Spoiler:
    Show
    A basic fact taught at school is ; van der Waals forces are responsible for the trends in boiling points when it is the dominant force.
    At no point did I describe van der Waals forces as weak!!!! If they were weak sulphur and iodine would be gases.

    My statement was:
    larger mass = larger van der Waals forces
    Which, strangely enough, is exactly what you say.

    The only difference is that certain exam boards distinguish between permanent dipole -dipole attractions and dispersion (London) forces, while others group them both under van der Waals.

    Van der Waals are generally taken to mean induced dipole-dipole attractions (i.e. dispersion forces)
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    (Original post by charco)
    At no point did I describe van der Waals forces as weak!!!! If they were weak sulphur and iodine would be gases.
    Why did you prove me incorrect then?I stated that "the intermolecular forces between HI molecules are stronger....".Since I assumed that the OP would already know that i'm talking about van der Waals forces(I didn't wanna go in to its details)-

    You said
    larger mass = larger van der Waals forces
    ?So where was I incorrect:confused:
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    (Original post by jonathan3909)
    Why did you prove me incorrect then?I stated that "the intermolecular forces between HI molecules are stronger....".Since I assumed that the OP would already know that i'm talking about van der Waals forces(I didn't wanna go in to its details)-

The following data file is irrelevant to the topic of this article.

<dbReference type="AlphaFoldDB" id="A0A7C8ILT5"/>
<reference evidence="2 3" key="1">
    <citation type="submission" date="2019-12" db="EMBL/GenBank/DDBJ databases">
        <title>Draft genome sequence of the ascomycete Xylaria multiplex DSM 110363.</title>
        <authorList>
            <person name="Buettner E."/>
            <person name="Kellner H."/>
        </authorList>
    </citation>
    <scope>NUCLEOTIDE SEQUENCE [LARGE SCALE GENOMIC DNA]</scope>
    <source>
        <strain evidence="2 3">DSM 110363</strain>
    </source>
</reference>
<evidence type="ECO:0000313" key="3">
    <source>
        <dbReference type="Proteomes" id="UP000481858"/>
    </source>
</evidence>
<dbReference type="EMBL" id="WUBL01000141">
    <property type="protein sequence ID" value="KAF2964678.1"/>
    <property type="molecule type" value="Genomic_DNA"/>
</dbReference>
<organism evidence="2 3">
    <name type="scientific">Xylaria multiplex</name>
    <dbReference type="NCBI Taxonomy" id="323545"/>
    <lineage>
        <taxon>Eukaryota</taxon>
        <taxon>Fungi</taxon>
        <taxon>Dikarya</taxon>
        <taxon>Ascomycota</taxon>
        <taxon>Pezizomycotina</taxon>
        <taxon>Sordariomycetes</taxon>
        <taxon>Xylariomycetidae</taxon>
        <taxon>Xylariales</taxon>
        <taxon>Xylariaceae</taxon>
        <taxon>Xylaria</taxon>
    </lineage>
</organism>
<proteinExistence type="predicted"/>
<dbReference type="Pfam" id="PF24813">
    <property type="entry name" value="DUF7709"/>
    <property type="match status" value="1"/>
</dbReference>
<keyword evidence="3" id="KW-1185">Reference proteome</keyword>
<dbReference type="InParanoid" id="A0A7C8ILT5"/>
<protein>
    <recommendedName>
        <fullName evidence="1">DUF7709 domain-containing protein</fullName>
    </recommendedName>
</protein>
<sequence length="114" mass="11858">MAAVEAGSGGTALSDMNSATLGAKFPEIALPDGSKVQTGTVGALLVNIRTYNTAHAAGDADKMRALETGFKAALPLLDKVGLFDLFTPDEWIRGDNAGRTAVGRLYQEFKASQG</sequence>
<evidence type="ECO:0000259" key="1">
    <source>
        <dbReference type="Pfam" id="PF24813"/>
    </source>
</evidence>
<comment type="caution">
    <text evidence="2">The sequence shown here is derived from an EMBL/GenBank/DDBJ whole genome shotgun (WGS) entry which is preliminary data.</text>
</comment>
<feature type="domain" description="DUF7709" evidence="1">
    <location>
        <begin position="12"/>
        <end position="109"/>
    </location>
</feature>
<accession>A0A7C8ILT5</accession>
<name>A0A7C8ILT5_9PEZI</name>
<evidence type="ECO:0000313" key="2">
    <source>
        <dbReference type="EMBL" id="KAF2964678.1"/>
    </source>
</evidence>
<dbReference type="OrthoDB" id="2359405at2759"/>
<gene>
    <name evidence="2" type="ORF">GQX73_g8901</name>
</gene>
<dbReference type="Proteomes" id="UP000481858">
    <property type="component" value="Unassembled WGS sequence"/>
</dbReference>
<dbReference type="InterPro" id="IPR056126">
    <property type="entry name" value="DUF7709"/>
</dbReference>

You said ?So where was I incorrect:confused:
    Tecnically you weren't, but I suggest that

    more shielded due to greater electron shells and hence more polarizable
    is not what the exam boards want in order to achieve the marks. They are looking for reference to either van der Waals forces, or temporary induced dipole attractions, related to particle mass.
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    (Original post by charco)
    Tecnically you weren't, but I suggest that



    is not what the exam boards want in order to achieve the marks. They are looking for reference to either van der Waals forces, or temporary induced dipole attractions, related to particle mass.
    If you read my first post it says:

    "In short"

    I could have gone on forever~Since we are not allowed to tell the whole answers , I thought the OP would get the idea through "intermolecular forces".
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    (Original post by jonathan3909)
    If you read my first post it says:

    "In short"

    I could have gone on forever~Since we are not allowed to tell the whole answers , I thought the OP would get the idea through "intermolecular forces".
    OK

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    (Original post by charco)
    OK

    :congrats: we need more poeple like you
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    Thanks a lot guys , good luck with the exams !